“We wanted to appreciate the students who have worked on all our flight projects,” Dickson said. “This is a unique opportunity to sign a piece of flight hardware and say, ‘Hey, my name is in space.’ The feedback from the crew is that they enjoy when they open it up and see it.”

Now in its 13th year, the HUNCH program allows students to fabricate real-world products for NASA as they apply their science, technology, engineering and mathematics skills, while working in teams and thinking creatively.

HUNCH students from across the nation, including Cypress Woods High School, helped manufacture parts for the stowage lockers, which will be used for complex scientific experiments, long-term testing applications hardware, medical and biological items and critical spare parts for ISS and crew members.

The lockers will be added to the ISS inventory with the cargo mission contract and used as needed by the ISS program. According to Dickson, the locker signed by Cypress Ridge students will likely be launched and delivered to the ISS within the next year.

Cypress Ridge has completed and delivered 15 sleeping bag liners for the space station, with another 10 close to being complete.

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Cypress Creek High School senior Andrés Bryan.

Cypress Creek High School senior Andrés Bryan.

CY CREEK SENIOR CELEBRATES FOUR STRAIGHT YEARS OF TMEA ALL-STATE HONOR

For the fourth and final time, Cypress Creek High School senior Andrés Bryan has achieved his goal of Texas Music Education Association (TMEA) All-State Band and has risen to an almost-unachievable status.

Bryan found interest in band in the sixth grade. His mother encouraged him and his twin brother, Tomás, to sign up for band since she saw how much fun marching band could be in high school. After looking through the options of instruments, Bryan decided on the clarinet.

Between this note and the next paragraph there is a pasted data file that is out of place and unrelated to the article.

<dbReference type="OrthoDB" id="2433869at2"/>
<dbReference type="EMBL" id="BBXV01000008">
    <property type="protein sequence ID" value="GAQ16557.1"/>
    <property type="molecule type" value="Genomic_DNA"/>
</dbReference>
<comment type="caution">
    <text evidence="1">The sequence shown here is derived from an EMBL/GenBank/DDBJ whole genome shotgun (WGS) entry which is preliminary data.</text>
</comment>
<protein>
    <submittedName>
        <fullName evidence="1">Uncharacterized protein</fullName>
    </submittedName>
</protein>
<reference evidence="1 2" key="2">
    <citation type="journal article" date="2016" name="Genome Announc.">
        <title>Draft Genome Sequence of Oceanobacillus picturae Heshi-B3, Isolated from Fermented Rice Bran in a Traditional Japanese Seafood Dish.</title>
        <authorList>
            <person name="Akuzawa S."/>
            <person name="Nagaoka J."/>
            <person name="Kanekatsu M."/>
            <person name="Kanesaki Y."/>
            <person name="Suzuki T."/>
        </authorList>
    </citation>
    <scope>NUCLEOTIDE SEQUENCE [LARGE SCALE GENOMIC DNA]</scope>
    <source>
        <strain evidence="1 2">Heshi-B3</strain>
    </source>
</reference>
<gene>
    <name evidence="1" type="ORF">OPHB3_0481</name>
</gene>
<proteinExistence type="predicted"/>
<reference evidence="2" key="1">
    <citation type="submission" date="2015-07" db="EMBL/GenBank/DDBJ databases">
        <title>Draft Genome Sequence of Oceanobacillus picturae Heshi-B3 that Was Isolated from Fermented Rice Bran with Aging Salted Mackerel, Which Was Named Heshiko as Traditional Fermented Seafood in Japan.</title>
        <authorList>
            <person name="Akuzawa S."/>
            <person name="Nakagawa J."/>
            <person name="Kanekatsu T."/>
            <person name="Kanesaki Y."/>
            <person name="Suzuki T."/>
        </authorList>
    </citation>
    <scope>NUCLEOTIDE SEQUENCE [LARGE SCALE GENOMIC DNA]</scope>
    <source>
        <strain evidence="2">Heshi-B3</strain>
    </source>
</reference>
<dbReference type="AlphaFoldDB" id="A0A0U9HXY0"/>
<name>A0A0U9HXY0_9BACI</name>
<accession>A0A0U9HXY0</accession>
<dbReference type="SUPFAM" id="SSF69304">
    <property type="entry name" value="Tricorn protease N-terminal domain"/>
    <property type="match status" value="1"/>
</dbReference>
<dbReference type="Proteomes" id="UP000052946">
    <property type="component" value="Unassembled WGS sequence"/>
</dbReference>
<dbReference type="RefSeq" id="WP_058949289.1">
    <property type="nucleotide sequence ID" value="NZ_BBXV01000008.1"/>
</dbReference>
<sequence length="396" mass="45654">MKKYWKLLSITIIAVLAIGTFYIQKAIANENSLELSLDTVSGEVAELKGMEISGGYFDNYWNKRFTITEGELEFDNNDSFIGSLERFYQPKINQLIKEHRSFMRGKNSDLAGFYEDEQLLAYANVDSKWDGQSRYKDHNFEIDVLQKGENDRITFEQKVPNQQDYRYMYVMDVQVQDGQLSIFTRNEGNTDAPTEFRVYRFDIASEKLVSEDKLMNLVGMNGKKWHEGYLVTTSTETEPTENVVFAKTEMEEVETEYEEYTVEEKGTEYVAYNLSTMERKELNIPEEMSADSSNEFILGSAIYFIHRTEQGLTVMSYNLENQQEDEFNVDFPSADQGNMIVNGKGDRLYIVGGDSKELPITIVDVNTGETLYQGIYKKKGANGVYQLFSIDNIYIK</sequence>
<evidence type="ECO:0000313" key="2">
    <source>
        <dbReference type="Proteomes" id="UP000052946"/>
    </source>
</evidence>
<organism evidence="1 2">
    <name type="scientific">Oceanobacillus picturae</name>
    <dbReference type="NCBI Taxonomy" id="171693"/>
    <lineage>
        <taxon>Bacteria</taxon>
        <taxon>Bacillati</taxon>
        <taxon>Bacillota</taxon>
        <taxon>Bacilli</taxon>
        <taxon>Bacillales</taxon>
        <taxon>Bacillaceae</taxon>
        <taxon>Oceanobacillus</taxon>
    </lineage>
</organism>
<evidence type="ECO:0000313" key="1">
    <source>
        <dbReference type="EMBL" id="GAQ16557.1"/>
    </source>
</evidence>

“In fifth grade when you do the fine arts election recruitment thing for the middle school we looked at two different instruments. The flute was my first choice, the oboe was my second, then clarinet,” Bryan said. “I picked the clarinet because I had too many orthodontic appliances in my mouth that playing the other two would be near impossible.”

For seven years Bryan has practiced and worked to perfect his clarinet skills as much as possible. With plenty of support, he has accomplished four years as an all-state band member.

“I honestly have to thank my band directors and private lesson teacher for helping me with all the things that could be fixed,” Bryan said. “It took a team to build the final product essentially.”

According to band director Brian Drake, only 1 percent of students who enter the competition gain recognition as an All-State musician. Bryan has not only become part of that 1 percent; he has become only the fourth student in Drake’s career to become a TMEA all-stater every year of high school.

“Their hard work and diligence are unparalleled,” Drake said. “I would equate being selected as an all-state musician to being a National Merit finalist. I would equate being a four year all-state musician to earning a perfect score on the SAT.”

Even though Bryan has no plans of continuing a career in music after high school, he still wants to keep playing his clarinet.

“Seven years has been a lot of time to put into practicing and making something good out of it,” Bryan said. “So even though I’m not majoring in music, I will always continue to find ways to play my clarinet.”

Text by Libby Sullivan, Cypress Creek HS